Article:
Russian-European Relations in the Balkans and Black Sea Region: Great Power Identity and the Idea of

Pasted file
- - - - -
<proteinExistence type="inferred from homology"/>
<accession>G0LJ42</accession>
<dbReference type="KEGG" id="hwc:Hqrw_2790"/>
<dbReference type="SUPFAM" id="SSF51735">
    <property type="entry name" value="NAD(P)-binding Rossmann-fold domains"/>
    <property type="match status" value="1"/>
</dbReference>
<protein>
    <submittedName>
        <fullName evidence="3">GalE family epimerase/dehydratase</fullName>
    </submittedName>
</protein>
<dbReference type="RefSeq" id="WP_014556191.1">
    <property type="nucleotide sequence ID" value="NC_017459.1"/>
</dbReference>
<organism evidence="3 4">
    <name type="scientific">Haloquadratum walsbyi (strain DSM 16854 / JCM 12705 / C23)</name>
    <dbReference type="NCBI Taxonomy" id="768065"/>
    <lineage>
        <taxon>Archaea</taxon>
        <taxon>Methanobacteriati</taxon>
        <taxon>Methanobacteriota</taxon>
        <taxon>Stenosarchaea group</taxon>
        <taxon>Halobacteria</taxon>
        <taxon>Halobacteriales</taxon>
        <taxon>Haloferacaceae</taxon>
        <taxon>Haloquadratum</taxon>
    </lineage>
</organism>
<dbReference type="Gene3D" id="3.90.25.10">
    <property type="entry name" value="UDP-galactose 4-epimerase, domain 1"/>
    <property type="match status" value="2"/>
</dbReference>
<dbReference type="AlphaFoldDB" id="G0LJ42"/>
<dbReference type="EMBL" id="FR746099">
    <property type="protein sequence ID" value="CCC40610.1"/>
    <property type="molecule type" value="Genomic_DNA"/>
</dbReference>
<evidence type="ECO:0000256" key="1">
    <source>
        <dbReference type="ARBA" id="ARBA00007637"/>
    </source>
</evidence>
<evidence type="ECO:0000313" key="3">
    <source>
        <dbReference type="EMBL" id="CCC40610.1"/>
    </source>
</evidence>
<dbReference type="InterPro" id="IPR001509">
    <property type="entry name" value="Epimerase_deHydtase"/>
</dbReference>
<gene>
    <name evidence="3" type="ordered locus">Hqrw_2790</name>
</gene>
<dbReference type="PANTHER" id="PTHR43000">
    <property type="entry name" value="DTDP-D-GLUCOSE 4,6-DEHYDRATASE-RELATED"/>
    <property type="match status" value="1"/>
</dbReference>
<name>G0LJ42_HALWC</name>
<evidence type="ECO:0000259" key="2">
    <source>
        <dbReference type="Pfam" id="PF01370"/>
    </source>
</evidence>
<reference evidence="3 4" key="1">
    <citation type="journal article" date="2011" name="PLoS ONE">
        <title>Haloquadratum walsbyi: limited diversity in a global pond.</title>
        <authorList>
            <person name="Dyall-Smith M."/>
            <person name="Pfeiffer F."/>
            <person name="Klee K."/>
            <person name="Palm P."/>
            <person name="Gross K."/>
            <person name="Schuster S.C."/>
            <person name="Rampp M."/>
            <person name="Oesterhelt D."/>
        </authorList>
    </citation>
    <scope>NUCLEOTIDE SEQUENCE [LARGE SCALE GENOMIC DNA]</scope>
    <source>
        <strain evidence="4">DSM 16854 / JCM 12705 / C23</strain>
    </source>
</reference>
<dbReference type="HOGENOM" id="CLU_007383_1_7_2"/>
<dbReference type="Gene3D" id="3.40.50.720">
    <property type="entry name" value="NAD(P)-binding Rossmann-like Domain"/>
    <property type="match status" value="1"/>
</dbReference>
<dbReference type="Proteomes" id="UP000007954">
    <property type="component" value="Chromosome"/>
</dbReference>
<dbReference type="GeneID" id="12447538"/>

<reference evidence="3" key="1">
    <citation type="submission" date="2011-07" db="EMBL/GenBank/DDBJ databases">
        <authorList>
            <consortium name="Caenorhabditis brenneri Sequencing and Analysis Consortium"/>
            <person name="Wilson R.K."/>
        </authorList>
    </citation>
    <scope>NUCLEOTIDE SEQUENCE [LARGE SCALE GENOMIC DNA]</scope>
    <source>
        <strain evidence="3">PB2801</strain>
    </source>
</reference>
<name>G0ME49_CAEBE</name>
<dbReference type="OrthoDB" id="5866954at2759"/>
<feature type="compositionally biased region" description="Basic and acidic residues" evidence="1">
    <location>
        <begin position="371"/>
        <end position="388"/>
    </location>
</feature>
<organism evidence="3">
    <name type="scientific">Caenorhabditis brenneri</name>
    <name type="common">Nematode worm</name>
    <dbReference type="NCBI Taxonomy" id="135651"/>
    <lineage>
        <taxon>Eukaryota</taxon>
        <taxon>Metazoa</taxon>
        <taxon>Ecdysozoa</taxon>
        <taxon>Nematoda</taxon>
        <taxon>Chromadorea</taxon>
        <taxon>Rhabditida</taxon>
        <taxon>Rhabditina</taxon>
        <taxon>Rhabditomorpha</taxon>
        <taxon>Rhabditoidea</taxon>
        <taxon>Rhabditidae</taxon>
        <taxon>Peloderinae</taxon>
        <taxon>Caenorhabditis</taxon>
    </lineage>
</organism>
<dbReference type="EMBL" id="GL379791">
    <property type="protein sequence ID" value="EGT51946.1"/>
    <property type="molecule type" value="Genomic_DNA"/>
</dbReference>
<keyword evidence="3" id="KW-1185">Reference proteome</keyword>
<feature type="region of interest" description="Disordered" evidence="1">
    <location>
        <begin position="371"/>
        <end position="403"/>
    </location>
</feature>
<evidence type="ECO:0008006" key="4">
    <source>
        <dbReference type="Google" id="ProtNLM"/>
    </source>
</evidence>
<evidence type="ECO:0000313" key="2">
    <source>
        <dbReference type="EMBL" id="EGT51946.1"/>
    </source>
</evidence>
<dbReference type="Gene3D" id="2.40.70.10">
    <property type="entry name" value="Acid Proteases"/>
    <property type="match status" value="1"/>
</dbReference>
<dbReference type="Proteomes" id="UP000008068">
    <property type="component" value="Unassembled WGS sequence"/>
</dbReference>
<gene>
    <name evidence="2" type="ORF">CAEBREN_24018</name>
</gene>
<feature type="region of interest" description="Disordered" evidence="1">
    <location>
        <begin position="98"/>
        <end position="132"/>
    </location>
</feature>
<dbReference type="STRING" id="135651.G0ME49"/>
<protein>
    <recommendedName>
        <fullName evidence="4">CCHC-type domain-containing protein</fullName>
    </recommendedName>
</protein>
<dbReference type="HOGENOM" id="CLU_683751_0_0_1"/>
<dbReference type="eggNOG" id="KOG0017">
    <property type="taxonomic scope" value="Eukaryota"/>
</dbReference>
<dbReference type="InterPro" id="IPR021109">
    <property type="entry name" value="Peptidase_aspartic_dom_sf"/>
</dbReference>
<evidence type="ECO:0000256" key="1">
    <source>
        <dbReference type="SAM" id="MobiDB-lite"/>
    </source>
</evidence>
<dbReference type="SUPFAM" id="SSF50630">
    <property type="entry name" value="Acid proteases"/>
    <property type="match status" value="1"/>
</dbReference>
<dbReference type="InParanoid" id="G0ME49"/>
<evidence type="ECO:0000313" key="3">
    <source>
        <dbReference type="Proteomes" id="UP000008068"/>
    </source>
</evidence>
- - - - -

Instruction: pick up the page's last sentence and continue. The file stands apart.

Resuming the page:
Russian-European Relations: An “Unexpected” CrisisGreatness, Identity, and MethodGreat Power: Material and Ideational DimensionsConstructivism and Two Conceptualisations of IdentityRepresentational Identity and Discourse Analysis: Some DilemmasMy Eclectic Analytical ApproachAn Anthropology of National IdentityMethod and OutlineNotesWriting Russianness, Greatness and Europe in the 1960sHoly Grail and Promised Land: The Balkans and the Black Sea in Russian IdentityThe Black Sea and the Balkans as a Holy Grail of RussiaThe Promised Land: Eternal North-to-South MovementRussian Selves and European Others: Relational Identity ConstructionRussia’s Triple Self and Triple Gap Between Soviet Adult and Soviet YouthMultiple European OthersConclusionsNotesWriting Russianess, Greatness, Europe, and the Balkans in the Late Soviet Discourse in 1980sThe B lack Sea-Balkans Nexus in the Late Soviet DiscourseRelational Identity ConstructionReading the EU Through the Web of OtherUSSR-Yugoslavia-EuropeSelf-sacrifice and Great Power PracticesConclusionsNotesRussian-European Security Interaction and the Idea of Great Powerhood Between 1991-1999New Soviet Russian Greatness vs. New Western Russia (1991-1993)New Western Russia’s Greatness and the BalkansTrue Europe and Policy Options in the Balkans and the Black Sea RegionRussia and True Europe in the Black Sea RegionCivilising Europe in the BalkansTrue Europe: Kosovo Crisis and the Evolution of the EUConclusionsNotesReinvention of Europe and EU-Russia Relations in Putin’s Era 2000-2010Dislocation and Identity ManagementRussia and EU as Civilising EuropeDealing with Civilising Europe in the Black Sea RegionPreventing Bloodshed and Imitating Painstaking Peace-Making EffortsPRISOIEDINIATES—INVOLVING CIVILISING Europe as Junior Partner“Watch and Learn, but Don’t Touch Anything”83: Disempowering the EU in the RegionRussian-Georgian War and Education of the EUConclusionsNotes“Black Swan”: New Greatness, False Europe and the Ukraine Crisis (2002-2014)New Greatness: Identity, Discourse, and AgencyThe End of “True Europe”: Constructivism UnleashedUkrainian Crisis 1: Russia, Europe, and CrimeaPerceptions, Butterfly Effects, and “Reality Bites”Ukrainian Crisis 2: NovoRossiya, Minsk, and the Return of Civilising EuropeNegotiations and Return of Civilising EuropeWar and Minsk: Conflict-resolution in DonbassConclusionsNotesBibliography
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